Meet Maryland’s Magical Makers

Maker and DIY Movement

Meet Maryland’s Magical Makers

By Katrina Stevens     Feb 10, 2015

Meet Maryland’s Magical Makers
Winners of Code in the Schools' 2014 Game Jam

This article is part of the guide: How to Build Your Makerspace.

“Schools kill creativity” has become a refrain heard around the world, thanks largely to Sir Ken Robinson’s now-famous TED Talk. But he may want to take a trip to Maryland, where a grassroot community of parents, teachers and technologists now offer homegrown programs to spark the Maker spirit through hands-on projects and Maker workshops, both in- and after-school.

Thanks to their efforts, more young Marylanders are learning how to code and take advantage of digital technologies to bring their ideas to life. Here’s just a small sampling of the organizations that have launched in the past few years:

HowGirlsCode: When Lisa Schlossnagle couldn’t find computer science opportunities for her daughter in Howard County, she organized a computer science club in her own home. Word spread, and in early 2014 she, along with Katie Egan, turned the club into an after-school program, HowGirlsCode, at Fulton Elementary School.

“We want girls to get excited about programming and see that it can be fun, creative, and they can collaborate with their friends,” explains Egan. “Girls gravitate to problem solving and creativity so we have built our instructional program to support that.”

Working with computer scientists, a high school science teacher and other industry leaders, the first cohort of 22 girls in grades 3 to 5 learned binary code, computational thinking, loops and conditionals, functions, programming Lego mindstorm robots, and online scratch programs. Now HowGirlsCode is in three schools and plans to expand throughout the district.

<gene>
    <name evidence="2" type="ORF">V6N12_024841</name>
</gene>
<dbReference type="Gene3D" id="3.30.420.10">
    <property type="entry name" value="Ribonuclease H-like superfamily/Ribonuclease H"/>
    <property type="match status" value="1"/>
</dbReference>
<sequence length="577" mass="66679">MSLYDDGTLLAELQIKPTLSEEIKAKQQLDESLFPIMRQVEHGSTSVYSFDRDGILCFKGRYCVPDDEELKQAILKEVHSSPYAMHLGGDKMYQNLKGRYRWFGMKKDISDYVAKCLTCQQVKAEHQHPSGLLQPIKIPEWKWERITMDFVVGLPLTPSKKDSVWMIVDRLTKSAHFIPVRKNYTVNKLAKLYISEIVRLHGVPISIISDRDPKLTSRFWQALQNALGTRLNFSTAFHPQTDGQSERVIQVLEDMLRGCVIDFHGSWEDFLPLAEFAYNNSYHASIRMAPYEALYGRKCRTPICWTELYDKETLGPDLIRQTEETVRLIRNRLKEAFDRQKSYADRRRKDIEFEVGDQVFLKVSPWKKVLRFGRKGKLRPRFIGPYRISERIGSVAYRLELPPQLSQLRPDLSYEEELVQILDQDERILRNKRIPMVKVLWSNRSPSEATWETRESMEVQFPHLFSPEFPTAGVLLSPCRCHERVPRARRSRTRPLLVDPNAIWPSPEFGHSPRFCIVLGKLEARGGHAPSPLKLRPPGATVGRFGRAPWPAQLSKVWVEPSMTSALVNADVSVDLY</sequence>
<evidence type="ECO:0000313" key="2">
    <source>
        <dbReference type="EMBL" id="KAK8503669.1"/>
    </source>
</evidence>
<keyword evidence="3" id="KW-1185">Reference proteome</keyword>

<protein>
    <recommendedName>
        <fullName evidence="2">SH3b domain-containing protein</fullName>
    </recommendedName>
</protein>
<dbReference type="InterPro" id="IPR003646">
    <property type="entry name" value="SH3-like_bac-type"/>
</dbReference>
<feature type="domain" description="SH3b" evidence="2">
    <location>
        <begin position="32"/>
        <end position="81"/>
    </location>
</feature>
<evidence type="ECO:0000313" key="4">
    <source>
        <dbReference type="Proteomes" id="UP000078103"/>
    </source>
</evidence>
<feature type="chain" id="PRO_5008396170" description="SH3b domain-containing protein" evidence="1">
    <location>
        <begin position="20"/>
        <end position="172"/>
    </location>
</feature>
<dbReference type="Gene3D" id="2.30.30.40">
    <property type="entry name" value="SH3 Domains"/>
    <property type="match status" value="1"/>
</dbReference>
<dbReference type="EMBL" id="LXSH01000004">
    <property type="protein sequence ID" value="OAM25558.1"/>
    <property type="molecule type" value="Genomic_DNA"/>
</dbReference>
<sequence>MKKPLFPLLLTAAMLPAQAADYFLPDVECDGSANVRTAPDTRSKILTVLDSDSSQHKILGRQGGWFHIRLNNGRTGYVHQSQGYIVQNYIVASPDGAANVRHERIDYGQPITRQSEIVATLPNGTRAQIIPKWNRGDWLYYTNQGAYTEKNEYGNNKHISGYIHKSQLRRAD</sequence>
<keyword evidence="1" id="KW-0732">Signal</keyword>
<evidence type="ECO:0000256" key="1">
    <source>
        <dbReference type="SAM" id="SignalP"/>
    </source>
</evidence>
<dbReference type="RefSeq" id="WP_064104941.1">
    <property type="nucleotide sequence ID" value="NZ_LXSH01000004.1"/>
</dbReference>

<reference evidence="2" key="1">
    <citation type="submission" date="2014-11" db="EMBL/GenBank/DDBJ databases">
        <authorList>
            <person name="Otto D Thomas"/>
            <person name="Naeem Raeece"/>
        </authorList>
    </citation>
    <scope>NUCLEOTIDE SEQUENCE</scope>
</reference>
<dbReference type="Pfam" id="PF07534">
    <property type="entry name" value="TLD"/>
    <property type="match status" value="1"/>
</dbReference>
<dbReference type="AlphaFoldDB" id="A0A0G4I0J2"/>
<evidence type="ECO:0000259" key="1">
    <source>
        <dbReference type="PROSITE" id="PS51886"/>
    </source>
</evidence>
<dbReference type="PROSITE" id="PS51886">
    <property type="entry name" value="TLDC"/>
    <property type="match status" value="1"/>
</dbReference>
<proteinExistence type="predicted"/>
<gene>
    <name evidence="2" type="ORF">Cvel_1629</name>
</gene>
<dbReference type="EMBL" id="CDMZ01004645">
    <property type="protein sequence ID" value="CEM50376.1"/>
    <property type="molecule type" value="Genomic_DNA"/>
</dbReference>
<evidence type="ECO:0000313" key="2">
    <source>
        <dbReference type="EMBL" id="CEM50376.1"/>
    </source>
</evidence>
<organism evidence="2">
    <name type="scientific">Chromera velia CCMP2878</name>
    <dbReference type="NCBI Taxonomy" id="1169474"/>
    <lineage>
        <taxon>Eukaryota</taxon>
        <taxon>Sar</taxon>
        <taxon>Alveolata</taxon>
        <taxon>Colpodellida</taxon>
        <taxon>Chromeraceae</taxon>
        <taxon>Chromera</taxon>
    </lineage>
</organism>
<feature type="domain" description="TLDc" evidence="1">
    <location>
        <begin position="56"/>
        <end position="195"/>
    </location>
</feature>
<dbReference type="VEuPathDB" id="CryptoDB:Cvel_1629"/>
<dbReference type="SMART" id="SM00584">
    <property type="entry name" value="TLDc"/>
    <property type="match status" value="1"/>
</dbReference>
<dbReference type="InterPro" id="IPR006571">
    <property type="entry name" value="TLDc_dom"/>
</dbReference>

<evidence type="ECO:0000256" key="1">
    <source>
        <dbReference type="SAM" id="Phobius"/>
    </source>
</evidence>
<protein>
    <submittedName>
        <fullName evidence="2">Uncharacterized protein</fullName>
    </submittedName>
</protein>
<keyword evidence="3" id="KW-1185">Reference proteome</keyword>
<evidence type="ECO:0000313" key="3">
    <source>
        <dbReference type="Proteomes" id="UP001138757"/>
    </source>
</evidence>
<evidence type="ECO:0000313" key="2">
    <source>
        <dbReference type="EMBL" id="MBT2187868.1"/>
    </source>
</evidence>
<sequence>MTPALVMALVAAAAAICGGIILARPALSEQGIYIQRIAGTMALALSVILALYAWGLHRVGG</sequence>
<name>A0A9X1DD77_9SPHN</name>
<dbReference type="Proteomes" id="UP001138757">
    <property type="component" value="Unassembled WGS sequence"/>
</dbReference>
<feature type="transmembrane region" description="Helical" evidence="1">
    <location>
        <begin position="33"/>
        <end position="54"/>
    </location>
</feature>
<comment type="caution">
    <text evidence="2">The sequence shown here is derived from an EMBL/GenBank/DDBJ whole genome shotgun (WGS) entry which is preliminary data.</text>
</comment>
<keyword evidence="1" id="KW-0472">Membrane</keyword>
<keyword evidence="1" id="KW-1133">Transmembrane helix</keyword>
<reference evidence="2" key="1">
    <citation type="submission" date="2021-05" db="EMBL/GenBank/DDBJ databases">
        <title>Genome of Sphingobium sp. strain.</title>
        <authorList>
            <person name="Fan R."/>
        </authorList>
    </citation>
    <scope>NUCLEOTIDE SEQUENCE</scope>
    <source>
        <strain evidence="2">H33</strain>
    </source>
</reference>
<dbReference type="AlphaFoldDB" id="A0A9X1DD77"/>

Code in the Schools: Launched in March 2013, this cross between Chess in the Schools and offers digital technology courses, workshops and “Game Jams” for minorities and girls in Baltimore City--two groups largely underserved and under-represented in computer science. Over 1,000 students participated in their courses during 2014.

“Students don't often get a chance to truly create things during the school day,” shares Executive Director, Gretchen LeGrand. “The process of using technology as a tool to make and create, rather than just to consume, teaches students to think laterally about problems, empowers them to try many solutions, and to learn from failure."

The Digital Harbor Foundation (DHF), founded in 2012, offers an after-school makerspace located in a formerly closed recreation center in Baltimore’s Federal Hill. At its recent Second Anniversary Showcase, DHF launched a Perpetual Innovation Fund to provide seed funds for clubs across the US to buy 3D printers for maker and other entrepreneurial activities. Ideally these clubs “pay-it-forward” when they’ve made enough profits so that other clubs can purchase their own equipment. Check out the work that one of the pilot Perpetual Innovation Fund recipients accomplished. (Applicants do not have to be affiliated with DHF to apply or participate in the program.)

Futuremakers focuses on building teacher capacity: “Any classroom can become a makerspace,” suggests CEO Matt Barinholtz, “if teachers are trained and supported by makers.” Since 2010, Futuremakers coaches have been makers-in-residence in K-8 schools, libraries and afterschool programs. This growing roster of 30-plus visiting experts bring design thinking opportunities for “small hands with big ideas” to work with traditional hand tools and digital fabrication equipment, with the goal of increasing teacher confidence and capacity.